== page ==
Charles Phillips (Irish barrister)

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For other people named Charles Phillips, see Charles Phillips (disambiguation).

Charles Phillips (1787?–1859) was an Irish barrister and writer.

Charles Phillips, 1821 engraving

Life[edit]

Phillips was born at Sligo about 1787, was son of William Phillips, a councillor of the town, who was connected in some way with Oliver Goldsmith's family, and died in 1800. After education in Sligo from the Rev. James Armstrong, he was sent in 1802 to Trinity College, Dublin, at age 15, and in 1806 graduated B.A. The following year he entered the Middle Temple in London, and was called to the Irish Bar in 1812. While in London he started to write. He joined the Connaught circuit, and made a reputation by his florid oratory, which, though disliked by colleagues, was effective with juries. He was employed in most of the "crim. con." cases of the period, and some of his extravagant speeches were published in separate form.[1]

Though a Protestant, Phillips took a part in the agitation for Roman Catholic emancipation. In 1813 he was presented with a national testimonial, and was publicly thanked by the Catholic Board. Daniel O'Connell eulogised him warmly, and Phillips in return was fulsome.[1]

In 1821 Phillips was called to the English Bar, where his fame as a pleader had preceded him. In a comparatively short time he was leader of the Old Bailey bar. He was reported to have declined a silk gown and a judicial appointment in Calcutta, but in 1842 Lord Brougham appointed him commissioner of the bankruptcy court of Liverpool. In 1846 he obtained the post of commissioner of the insolvent debtors' court of London.[1]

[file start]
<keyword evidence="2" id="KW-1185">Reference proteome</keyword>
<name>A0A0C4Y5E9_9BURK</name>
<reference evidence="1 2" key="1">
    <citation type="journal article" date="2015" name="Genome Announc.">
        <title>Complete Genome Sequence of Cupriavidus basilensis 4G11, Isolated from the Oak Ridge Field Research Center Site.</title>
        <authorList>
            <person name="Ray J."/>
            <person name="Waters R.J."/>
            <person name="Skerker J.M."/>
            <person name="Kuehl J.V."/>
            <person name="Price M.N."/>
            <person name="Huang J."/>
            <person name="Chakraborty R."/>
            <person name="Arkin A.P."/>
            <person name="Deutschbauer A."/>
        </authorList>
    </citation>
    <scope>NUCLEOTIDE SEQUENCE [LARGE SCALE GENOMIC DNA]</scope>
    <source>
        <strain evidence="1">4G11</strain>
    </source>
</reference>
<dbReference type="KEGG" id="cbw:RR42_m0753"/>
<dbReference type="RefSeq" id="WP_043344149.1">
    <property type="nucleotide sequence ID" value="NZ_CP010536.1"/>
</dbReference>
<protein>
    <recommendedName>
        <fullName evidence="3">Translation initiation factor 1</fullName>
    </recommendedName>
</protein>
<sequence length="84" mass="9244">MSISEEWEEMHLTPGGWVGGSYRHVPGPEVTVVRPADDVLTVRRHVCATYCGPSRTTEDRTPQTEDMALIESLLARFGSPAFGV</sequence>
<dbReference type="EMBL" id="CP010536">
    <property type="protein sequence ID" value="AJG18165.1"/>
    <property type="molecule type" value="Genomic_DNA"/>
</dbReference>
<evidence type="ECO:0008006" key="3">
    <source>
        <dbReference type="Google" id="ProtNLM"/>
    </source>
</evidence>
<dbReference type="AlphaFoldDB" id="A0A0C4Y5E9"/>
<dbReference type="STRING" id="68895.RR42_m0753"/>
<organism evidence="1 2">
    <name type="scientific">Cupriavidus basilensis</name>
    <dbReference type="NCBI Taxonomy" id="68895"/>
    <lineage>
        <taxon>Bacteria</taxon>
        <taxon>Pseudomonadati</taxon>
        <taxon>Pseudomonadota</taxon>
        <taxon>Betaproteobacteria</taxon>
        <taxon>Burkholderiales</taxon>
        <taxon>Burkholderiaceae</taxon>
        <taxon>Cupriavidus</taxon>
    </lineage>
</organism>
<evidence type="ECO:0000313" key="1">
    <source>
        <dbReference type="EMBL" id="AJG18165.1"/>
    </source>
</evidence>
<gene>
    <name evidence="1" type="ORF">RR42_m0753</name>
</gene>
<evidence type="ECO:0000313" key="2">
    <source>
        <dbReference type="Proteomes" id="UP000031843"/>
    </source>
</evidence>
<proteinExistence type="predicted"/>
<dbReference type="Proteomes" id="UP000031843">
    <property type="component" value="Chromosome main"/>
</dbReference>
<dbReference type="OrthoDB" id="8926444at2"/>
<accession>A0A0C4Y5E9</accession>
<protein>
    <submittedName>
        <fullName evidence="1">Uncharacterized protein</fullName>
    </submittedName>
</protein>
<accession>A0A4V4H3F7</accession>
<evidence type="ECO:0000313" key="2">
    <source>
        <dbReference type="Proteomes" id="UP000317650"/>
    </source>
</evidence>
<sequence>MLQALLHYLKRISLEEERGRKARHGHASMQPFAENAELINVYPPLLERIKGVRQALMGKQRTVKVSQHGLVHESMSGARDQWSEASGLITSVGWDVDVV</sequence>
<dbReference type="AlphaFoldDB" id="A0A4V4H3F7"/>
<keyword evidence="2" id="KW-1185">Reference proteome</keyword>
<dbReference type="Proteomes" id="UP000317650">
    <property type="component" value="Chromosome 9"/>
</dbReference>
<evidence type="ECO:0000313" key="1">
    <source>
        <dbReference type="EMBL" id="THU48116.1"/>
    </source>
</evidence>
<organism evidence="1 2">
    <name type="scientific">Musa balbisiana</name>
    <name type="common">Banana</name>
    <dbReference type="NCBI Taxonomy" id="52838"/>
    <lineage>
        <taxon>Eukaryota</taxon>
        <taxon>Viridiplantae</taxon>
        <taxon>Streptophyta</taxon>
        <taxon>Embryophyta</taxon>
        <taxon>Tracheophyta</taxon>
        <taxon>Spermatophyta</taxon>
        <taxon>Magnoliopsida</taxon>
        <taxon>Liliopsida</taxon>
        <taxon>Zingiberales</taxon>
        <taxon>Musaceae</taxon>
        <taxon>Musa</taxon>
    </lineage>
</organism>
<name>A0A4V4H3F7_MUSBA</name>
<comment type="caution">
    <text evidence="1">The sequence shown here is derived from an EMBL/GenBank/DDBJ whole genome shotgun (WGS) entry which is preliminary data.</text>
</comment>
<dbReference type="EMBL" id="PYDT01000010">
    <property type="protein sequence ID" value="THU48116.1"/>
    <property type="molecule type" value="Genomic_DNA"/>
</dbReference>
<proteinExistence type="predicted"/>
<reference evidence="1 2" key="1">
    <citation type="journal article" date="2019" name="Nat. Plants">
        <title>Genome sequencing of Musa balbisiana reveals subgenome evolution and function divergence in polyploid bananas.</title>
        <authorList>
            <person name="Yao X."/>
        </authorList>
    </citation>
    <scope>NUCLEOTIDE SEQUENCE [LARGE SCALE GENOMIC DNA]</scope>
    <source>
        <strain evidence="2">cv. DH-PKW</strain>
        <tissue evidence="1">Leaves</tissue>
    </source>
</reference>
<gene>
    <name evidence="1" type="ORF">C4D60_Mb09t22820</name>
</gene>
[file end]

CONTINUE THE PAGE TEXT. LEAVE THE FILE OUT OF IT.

Phillips died in Golden Square, London, on 1 February 1859, aged 70, and was buried in Highgate Cemetery.[1]

Reputation[edit]

Published speeches by Phillips contain passages of fervent oratory, but overstatement was habitual to him. Brougham professed admiration, but called his speeches "horticultural". Christopher North faulted him, but thought he was worth a dozen of Richard Lalor Sheil. Sir James Mackintosh declared, on the other hand, that his style was "pitiful to the last degree", suggesting he should be driven from the bar.[1]

Phillips was nicknamed "Counsellor O'Garnish" and his conduct of the defence of Courvoisier, a valet charged with the murder of his master Lord William Russell, in 1840, damaged his reputation. His client confessed once the case was being heard: Phillips sought counsel and was told to proceed. Though aware of his client's guilt, he continued to represent that he was innocent, and, it was thought by some, sought to inculpate another.[1]

Curran and his Contemporaries (1818) showed Phillips's writing to advantage.[1] His essay on capital punishment was adopted by the Quakers since it represented their philosophy.

References[edit]

  1. ^ a b c d e f g  "Phillips, Charles (1787?-1859)". Dictionary of National Biography. London: Smith, Elder & Co. 1885–1900.